Fertility and Family Planning Implications of Ethiopia's FP2020 Target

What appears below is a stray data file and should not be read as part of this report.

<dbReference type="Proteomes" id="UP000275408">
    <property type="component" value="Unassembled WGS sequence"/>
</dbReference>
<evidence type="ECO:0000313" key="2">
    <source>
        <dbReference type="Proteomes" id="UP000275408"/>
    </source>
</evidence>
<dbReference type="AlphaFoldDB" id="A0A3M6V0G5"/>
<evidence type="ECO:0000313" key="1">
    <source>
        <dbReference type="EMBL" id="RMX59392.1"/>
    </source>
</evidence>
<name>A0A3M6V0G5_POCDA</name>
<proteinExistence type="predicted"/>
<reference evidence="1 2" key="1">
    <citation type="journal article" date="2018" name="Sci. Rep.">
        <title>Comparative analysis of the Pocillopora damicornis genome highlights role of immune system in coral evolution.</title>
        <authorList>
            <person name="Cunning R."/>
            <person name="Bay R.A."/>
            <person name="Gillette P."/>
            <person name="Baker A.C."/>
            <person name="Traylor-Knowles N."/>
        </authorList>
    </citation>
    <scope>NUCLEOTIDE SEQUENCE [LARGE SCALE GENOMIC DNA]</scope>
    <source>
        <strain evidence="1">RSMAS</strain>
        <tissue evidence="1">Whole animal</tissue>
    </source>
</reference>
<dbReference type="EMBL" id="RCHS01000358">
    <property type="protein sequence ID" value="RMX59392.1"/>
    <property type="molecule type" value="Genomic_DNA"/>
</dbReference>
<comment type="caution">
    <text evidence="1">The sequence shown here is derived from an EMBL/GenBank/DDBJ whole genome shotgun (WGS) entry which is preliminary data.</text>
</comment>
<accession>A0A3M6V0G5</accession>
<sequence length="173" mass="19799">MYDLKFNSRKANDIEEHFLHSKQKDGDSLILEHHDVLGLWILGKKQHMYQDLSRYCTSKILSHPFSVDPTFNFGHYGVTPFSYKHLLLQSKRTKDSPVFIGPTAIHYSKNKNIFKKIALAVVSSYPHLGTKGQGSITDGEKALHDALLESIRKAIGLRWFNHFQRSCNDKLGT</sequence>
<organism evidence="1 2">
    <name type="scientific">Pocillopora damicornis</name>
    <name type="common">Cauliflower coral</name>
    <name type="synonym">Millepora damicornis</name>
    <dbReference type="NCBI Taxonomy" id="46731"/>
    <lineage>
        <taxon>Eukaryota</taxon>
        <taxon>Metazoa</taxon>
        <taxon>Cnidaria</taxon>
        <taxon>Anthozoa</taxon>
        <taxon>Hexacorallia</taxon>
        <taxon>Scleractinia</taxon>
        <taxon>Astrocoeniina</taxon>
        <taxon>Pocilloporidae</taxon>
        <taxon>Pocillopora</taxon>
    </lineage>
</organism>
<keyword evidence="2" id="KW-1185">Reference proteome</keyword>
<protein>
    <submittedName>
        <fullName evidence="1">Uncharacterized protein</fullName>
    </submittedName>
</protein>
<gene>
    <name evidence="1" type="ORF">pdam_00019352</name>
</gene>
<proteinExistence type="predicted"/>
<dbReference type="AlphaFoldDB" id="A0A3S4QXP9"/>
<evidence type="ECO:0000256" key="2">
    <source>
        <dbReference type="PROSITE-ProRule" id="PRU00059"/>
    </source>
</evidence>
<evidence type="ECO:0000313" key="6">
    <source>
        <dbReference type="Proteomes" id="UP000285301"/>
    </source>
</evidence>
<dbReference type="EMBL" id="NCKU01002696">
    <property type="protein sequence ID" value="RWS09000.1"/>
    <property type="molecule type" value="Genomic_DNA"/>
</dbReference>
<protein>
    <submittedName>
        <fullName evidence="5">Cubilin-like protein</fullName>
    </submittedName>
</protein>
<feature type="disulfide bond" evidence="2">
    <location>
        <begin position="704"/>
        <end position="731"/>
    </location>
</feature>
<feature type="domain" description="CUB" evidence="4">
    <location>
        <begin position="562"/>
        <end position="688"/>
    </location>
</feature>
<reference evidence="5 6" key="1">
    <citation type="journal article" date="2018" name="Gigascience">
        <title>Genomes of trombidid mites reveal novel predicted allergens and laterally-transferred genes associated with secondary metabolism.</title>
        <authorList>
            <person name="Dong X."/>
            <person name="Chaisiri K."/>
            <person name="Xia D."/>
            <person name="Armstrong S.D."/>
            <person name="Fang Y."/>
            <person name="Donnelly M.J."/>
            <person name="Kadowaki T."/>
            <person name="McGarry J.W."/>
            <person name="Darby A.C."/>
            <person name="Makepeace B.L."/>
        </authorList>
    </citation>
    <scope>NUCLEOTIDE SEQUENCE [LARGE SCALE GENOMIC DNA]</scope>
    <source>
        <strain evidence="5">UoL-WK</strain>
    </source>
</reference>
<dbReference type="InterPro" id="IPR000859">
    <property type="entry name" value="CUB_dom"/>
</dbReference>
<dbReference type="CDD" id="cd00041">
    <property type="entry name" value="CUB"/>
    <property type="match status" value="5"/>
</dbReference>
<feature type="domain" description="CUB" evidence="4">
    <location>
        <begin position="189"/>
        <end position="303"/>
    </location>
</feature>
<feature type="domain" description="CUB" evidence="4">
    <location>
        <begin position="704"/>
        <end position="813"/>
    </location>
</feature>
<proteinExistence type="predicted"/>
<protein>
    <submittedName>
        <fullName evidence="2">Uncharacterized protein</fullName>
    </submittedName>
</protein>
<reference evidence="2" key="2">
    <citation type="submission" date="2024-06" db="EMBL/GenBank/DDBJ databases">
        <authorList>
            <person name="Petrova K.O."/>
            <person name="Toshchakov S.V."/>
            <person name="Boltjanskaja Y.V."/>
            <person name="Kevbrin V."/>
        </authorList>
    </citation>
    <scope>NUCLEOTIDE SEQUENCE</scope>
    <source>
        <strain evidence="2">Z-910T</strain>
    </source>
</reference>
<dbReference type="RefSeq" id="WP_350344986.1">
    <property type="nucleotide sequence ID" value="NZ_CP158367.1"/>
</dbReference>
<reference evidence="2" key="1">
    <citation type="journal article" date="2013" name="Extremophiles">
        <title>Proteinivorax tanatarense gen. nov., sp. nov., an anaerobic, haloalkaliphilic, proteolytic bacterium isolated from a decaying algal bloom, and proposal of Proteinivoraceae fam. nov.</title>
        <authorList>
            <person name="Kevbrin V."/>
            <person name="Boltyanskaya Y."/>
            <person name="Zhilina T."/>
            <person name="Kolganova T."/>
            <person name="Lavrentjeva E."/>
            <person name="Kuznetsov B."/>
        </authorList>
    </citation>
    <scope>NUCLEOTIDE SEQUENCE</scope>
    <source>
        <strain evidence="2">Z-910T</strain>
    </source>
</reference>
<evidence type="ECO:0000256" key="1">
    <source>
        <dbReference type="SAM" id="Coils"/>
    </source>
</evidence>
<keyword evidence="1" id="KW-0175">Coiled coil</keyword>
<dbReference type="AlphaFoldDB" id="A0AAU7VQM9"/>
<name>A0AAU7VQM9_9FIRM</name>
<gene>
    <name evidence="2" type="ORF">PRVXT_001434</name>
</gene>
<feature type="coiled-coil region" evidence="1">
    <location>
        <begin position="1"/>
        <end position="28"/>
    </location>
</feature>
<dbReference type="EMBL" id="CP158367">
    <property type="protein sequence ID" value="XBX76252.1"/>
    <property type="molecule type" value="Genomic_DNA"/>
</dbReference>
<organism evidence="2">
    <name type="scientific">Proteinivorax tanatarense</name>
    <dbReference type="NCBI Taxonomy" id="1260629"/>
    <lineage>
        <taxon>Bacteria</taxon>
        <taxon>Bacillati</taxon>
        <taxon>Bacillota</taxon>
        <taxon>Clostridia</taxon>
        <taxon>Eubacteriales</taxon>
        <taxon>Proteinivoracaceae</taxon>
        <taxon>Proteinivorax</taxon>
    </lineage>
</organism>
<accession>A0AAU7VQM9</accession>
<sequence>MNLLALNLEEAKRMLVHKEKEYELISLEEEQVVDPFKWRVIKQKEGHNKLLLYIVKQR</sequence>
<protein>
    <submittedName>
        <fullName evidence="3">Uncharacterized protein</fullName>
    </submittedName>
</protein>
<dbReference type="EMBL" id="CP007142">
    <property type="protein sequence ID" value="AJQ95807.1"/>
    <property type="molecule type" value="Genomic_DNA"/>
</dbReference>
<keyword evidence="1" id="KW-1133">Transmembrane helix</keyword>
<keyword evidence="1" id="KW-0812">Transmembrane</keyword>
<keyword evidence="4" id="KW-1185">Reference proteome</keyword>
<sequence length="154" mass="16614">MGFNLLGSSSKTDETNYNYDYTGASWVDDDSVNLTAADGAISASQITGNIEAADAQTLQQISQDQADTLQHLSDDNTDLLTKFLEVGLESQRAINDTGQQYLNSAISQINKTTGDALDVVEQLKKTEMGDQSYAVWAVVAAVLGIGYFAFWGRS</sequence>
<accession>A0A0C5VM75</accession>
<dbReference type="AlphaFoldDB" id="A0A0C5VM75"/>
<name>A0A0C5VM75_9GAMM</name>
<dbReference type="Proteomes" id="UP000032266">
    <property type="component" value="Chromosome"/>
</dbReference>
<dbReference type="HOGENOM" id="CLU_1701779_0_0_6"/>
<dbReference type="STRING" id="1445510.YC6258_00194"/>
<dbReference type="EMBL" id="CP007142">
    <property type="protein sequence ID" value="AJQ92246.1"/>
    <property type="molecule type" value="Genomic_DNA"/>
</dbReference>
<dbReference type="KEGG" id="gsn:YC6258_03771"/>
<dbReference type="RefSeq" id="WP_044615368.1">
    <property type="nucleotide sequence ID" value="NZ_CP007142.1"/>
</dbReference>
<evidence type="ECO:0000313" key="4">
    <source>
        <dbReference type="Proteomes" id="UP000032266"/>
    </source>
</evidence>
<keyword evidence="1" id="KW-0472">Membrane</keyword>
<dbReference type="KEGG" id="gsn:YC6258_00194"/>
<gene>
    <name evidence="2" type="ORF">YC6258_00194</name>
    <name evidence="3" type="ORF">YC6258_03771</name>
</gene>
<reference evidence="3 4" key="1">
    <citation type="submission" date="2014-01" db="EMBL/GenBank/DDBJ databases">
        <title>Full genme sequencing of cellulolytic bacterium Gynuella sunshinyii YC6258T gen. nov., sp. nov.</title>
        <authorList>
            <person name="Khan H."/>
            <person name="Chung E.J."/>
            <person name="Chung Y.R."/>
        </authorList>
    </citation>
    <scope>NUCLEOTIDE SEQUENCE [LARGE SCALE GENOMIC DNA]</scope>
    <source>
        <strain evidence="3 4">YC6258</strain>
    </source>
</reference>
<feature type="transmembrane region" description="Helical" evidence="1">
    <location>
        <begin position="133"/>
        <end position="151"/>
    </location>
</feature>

Publication date: 2014